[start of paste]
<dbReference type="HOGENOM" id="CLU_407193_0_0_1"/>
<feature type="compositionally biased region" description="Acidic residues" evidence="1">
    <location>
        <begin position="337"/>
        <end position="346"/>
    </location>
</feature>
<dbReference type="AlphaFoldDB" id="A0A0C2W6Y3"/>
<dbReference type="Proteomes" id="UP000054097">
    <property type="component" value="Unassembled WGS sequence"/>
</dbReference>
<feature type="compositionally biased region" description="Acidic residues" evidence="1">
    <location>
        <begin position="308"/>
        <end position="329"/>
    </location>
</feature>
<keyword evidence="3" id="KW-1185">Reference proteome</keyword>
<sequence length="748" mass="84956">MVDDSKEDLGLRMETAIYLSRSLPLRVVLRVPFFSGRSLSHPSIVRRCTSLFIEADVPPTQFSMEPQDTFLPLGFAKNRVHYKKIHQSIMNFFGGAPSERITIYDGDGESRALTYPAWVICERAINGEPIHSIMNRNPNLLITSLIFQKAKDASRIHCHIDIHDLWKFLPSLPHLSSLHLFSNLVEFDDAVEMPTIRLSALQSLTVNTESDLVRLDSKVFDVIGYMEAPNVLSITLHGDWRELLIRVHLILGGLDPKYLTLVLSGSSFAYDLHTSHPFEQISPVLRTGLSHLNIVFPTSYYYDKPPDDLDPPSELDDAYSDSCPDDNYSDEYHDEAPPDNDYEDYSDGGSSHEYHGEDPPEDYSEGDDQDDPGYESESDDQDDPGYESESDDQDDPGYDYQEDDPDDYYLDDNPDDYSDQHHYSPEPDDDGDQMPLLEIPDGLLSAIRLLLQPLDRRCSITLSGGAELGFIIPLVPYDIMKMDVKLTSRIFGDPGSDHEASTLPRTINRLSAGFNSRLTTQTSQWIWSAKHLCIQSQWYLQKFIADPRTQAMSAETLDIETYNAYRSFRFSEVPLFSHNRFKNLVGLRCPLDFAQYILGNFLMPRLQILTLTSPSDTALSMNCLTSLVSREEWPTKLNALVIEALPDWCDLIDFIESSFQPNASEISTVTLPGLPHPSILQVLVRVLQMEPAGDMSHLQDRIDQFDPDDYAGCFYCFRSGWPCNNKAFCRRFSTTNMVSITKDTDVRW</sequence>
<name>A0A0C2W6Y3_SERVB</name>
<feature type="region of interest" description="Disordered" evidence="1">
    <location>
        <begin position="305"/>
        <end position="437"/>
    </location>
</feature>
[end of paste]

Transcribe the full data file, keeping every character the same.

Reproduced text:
<dbReference type="HOGENOM" id="CLU_407193_0_0_1"/>
<feature type="compositionally biased region" description="Acidic residues" evidence="1">
    <location>
        <begin position="337"/>
        <end position="346"/>
    </location>
</feature>
<dbReference type="AlphaFoldDB" id="A0A0C2W6Y3"/>
<dbReference type="Proteomes" id="UP000054097">
    <property type="component" value="Unassembled WGS sequence"/>
</dbReference>
<feature type="compositionally biased region" description="Acidic residues" evidence="1">
    <location>
        <begin position="308"/>
        <end position="329"/>
    </location>
</feature>
<keyword evidence="3" id="KW-1185">Reference proteome</keyword>
<sequence length="748" mass="84956">MVDDSKEDLGLRMETAIYLSRSLPLRVVLRVPFFSGRSLSHPSIVRRCTSLFIEADVPPTQFSMEPQDTFLPLGFAKNRVHYKKIHQSIMNFFGGAPSERITIYDGDGESRALTYPAWVICERAINGEPIHSIMNRNPNLLITSLIFQKAKDASRIHCHIDIHDLWKFLPSLPHLSSLHLFSNLVEFDDAVEMPTIRLSALQSLTVNTESDLVRLDSKVFDVIGYMEAPNVLSITLHGDWRELLIRVHLILGGLDPKYLTLVLSGSSFAYDLHTSHPFEQISPVLRTGLSHLNIVFPTSYYYDKPPDDLDPPSELDDAYSDSCPDDNYSDEYHDEAPPDNDYEDYSDGGSSHEYHGEDPPEDYSEGDDQDDPGYESESDDQDDPGYESESDDQDDPGYDYQEDDPDDYYLDDNPDDYSDQHHYSPEPDDDGDQMPLLEIPDGLLSAIRLLLQPLDRRCSITLSGGAELGFIIPLVPYDIMKMDVKLTSRIFGDPGSDHEASTLPRTINRLSAGFNSRLTTQTSQWIWSAKHLCIQSQWYLQKFIADPRTQAMSAETLDIETYNAYRSFRFSEVPLFSHNRFKNLVGLRCPLDFAQYILGNFLMPRLQILTLTSPSDTALSMNCLTSLVSREEWPTKLNALVIEALPDWCDLIDFIESSFQPNASEISTVTLPGLPHPSILQVLVRVLQMEPAGDMSHLQDRIDQFDPDDYAGCFYCFRSGWPCNNKAFCRRFSTTNMVSITKDTDVRW</sequence>
<name>A0A0C2W6Y3_SERVB</name>
<feature type="region of interest" description="Disordered" evidence="1">
    <location>
        <begin position="305"/>
        <end position="437"/>
    </location>
</feature>